Scottish verdict

Paul Frank paulfrank at POST.HARVARD.EDU
Tue Nov 2 18:27:06 UTC 2010


On Tue, Nov 2, 2010 at 7:08 PM, Robin Hamilton
<robin.hamilton3 at virginmedia.com> wrote:

> I heard someone refer to the "Scotch verdict" on the Beeb today - also
> known as the "Scottish verdict" or "Scots verdict," i.e. a verdict of
> "not proven." It's a term I've heard dozens of times over the past 30
> years. In Scotland (I used to have a Scottish girlfriend; she dumped
> me) some people call it the "bastard verdict."
>>>
>
> I've heard it defined succinctly as: "Guilty but lucky."
>
> Robin

Doesn't "guilty but lucky" just mean "scot-free"? A different kettle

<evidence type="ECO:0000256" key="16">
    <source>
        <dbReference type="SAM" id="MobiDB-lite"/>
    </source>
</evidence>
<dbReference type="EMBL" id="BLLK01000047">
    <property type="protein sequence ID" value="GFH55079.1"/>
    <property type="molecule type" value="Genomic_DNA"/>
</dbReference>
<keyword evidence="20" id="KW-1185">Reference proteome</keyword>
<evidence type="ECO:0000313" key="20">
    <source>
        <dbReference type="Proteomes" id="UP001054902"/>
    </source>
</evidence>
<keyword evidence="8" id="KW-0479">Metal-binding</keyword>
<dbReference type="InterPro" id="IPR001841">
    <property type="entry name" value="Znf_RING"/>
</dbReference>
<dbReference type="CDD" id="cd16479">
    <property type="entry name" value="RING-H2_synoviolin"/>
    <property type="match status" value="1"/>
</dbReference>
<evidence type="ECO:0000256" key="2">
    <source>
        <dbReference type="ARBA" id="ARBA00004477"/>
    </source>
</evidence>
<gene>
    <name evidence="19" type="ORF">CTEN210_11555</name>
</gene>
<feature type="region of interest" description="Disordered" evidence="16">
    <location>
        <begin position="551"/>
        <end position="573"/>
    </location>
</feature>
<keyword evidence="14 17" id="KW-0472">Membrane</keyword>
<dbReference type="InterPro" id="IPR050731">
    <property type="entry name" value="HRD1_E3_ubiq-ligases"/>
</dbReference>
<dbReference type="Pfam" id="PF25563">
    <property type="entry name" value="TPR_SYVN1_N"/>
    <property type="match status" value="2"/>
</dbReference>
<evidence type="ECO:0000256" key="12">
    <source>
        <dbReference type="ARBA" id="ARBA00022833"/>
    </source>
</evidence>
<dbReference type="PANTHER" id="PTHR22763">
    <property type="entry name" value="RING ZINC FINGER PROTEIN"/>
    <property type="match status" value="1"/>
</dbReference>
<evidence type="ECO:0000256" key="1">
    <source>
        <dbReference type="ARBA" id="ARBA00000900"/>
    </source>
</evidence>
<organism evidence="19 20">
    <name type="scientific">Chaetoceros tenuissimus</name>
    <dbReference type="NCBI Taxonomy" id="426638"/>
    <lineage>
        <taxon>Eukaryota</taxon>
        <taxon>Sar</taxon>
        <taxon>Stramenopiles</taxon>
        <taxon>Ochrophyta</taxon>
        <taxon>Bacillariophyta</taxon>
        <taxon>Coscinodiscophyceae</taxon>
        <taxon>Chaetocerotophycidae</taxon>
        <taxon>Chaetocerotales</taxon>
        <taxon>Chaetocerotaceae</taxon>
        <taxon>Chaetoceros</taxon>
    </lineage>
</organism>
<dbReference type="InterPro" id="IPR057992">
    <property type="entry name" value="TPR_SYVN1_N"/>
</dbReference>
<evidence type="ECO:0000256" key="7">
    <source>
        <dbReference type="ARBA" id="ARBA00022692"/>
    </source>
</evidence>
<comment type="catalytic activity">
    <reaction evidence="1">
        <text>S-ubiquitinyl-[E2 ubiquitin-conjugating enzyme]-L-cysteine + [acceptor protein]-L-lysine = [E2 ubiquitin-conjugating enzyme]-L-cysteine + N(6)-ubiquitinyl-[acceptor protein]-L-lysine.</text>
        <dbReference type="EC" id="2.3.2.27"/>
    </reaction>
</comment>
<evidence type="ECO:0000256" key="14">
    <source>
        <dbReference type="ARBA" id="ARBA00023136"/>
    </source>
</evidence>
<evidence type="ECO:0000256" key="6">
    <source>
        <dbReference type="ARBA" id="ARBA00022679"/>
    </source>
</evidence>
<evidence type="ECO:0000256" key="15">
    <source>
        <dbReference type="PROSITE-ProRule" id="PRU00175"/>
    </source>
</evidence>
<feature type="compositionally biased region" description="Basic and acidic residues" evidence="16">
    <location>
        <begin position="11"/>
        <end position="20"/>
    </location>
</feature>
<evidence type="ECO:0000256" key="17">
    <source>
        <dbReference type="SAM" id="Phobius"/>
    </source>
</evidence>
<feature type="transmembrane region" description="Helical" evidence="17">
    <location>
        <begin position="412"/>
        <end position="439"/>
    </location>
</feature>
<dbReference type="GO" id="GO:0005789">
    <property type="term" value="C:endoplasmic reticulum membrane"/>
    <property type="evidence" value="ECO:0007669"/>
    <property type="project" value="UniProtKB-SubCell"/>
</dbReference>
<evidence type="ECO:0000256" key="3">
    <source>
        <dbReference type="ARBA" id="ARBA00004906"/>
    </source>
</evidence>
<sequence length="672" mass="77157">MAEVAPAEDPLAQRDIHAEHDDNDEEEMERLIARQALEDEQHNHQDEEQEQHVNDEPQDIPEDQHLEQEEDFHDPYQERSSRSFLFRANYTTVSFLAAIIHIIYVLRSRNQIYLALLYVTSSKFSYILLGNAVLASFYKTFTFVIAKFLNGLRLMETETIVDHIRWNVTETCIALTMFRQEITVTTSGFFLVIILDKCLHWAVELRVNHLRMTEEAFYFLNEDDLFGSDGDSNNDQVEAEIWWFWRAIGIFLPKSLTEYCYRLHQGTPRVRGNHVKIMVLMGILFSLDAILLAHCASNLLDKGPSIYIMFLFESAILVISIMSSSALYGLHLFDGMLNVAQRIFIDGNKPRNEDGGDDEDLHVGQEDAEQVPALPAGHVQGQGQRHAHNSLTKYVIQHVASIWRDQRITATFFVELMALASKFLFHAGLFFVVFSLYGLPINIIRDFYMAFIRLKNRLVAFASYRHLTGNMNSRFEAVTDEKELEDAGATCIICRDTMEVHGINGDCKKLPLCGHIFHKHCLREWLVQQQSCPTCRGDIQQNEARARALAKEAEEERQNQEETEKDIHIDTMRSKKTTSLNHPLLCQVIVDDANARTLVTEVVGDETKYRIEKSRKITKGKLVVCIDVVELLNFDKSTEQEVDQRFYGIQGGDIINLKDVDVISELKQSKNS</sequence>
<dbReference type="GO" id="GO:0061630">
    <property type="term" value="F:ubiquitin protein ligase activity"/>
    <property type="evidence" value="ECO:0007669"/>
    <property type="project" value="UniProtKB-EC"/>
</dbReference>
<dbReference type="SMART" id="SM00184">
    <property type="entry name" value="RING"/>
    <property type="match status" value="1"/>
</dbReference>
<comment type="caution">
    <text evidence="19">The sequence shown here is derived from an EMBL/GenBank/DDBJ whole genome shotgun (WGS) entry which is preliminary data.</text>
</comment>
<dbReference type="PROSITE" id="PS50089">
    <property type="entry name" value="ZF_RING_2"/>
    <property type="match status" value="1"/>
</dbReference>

of fish from "Scots verdict," which means that after careful
deliberation of the available evidence, the judge or jury concluded
that the defendant could be found neither guilty nor innocent. Scots
law recognizes that sometimes there are no black or white or easy
solutions. There's a debate in England underway about whether to
introduce a system of first and second-degree murder, based on the
recognition that not all murders are equally heinous. Life is
complicated.

Paul

Paul Frank
Translator
Chinese, German, French, Italian > English
Espace de l'Europe 16
Neuch√Ętel, Switzerland
paulfrank at bfs.admin.ch
paulfrank at post.harvard.edu

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